Rarely are students of African politics required to read the work of African intellectuals or even center the arguments of the very people under study. It is so often the case in academia that Africans are subjects of Western analysis through Western lenses for a Western audience. Therefore, the utility of African decision-making is valued only as far as it fits into Western models. For this and many reasons, Worldmaking after Empire is a refreshing take on African intellectualism. Getachew examines the assertion that rather than a nation-building project, which is so often the subject of much political theory, figures like C.L.R. James, Kwame Nkrumah, Eric Williams, and Nnamdi Azikiwe were concerned with worldmaking.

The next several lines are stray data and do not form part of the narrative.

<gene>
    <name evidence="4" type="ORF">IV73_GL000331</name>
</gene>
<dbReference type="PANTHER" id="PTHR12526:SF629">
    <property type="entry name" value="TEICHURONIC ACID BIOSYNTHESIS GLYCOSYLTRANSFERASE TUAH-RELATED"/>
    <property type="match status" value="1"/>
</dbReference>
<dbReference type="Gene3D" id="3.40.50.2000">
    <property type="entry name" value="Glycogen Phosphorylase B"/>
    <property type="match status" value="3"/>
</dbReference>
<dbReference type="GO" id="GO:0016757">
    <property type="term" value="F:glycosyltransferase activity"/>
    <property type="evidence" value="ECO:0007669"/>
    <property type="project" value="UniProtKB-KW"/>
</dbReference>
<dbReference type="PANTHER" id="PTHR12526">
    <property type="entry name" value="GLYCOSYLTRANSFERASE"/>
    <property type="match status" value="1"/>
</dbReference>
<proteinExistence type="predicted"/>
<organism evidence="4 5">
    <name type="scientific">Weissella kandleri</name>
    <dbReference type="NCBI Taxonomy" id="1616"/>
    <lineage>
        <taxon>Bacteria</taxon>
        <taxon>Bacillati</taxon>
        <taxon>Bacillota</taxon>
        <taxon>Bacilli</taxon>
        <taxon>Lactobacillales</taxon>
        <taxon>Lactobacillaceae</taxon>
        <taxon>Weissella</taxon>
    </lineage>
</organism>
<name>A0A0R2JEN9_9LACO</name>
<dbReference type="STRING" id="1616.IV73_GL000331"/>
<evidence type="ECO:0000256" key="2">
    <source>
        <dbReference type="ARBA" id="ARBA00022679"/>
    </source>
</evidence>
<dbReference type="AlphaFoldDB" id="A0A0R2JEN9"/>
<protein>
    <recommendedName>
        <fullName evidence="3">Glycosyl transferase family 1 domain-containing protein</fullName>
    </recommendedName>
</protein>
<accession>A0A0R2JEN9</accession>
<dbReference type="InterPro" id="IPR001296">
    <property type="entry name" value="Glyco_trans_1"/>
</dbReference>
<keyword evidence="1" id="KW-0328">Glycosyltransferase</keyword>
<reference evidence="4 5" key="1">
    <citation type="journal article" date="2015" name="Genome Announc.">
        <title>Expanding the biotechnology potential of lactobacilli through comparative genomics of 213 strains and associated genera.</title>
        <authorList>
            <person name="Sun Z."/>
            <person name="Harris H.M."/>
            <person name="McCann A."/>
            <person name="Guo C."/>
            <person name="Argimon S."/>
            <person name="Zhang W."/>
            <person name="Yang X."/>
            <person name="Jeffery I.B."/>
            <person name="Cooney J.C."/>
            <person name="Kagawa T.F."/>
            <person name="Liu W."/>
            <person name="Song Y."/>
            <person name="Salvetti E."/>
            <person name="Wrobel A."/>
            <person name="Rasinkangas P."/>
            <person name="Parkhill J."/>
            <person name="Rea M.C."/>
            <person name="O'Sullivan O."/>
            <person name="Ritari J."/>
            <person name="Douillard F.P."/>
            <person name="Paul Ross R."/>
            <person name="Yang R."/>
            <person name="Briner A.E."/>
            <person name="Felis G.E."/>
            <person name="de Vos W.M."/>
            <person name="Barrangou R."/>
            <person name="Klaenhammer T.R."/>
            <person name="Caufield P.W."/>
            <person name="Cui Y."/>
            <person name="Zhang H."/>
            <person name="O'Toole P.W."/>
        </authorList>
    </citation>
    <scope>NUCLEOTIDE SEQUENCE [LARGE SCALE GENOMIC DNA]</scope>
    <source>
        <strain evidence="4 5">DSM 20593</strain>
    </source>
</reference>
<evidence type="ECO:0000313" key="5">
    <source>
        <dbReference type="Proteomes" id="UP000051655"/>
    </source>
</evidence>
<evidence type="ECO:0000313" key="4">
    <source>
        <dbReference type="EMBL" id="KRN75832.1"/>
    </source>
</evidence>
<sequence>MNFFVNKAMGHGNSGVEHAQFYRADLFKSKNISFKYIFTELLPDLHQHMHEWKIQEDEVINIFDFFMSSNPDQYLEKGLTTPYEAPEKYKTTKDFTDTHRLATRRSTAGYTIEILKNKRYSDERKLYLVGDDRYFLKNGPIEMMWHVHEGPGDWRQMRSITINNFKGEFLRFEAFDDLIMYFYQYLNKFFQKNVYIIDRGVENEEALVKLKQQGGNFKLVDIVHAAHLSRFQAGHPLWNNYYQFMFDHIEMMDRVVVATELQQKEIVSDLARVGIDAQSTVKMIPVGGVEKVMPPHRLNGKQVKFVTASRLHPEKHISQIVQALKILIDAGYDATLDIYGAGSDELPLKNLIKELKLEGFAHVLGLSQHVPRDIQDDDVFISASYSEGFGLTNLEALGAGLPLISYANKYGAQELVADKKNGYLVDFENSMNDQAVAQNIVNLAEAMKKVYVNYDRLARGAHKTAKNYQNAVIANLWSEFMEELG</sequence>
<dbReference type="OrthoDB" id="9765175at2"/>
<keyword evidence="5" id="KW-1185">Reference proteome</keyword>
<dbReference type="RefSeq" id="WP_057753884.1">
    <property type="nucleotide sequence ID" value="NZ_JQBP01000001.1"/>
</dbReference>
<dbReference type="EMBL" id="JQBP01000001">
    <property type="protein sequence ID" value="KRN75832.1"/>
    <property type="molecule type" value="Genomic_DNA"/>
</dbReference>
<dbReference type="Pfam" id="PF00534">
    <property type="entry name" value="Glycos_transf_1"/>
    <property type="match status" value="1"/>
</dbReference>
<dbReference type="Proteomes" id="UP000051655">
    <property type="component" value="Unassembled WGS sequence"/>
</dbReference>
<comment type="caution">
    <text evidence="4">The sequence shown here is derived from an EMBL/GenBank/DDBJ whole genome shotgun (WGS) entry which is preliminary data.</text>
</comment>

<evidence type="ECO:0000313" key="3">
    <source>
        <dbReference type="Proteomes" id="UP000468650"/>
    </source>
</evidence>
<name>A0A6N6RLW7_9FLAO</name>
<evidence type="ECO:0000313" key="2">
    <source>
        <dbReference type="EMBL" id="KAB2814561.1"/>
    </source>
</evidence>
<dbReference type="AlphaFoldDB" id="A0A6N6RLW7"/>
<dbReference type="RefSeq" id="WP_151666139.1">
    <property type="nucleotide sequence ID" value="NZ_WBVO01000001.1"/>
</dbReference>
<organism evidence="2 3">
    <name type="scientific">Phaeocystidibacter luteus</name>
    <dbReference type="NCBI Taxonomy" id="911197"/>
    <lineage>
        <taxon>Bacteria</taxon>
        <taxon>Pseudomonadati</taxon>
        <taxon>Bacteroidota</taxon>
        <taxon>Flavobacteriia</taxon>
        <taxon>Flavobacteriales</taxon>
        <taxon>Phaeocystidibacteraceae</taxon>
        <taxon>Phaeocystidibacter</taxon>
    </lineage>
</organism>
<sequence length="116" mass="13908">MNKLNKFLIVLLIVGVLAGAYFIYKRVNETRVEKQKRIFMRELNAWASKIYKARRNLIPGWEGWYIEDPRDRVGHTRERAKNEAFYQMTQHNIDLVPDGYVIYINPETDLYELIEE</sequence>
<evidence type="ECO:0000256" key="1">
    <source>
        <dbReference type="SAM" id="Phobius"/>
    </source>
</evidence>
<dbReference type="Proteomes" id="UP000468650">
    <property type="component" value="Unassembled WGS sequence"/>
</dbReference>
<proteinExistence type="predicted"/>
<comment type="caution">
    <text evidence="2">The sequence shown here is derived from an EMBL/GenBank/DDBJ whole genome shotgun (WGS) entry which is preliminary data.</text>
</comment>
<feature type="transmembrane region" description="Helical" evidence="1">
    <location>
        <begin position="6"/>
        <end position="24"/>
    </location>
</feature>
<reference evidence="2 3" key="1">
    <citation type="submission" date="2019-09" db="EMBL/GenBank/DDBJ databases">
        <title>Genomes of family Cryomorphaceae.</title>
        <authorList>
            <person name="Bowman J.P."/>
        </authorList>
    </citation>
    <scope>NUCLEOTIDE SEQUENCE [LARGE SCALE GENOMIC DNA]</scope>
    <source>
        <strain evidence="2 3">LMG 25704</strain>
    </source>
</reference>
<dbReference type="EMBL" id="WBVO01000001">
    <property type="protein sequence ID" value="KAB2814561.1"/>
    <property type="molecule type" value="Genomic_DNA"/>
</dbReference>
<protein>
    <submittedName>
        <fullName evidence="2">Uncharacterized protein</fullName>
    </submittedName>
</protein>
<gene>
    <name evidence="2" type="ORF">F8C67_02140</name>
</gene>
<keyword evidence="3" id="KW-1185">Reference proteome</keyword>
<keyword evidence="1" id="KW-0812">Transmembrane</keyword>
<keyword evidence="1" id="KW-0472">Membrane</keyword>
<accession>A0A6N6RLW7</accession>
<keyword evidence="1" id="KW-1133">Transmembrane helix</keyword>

Getachew describes worldmaking as a project that seeks to reorient global, political, and economic structures away from existing international hierarchies of domination....

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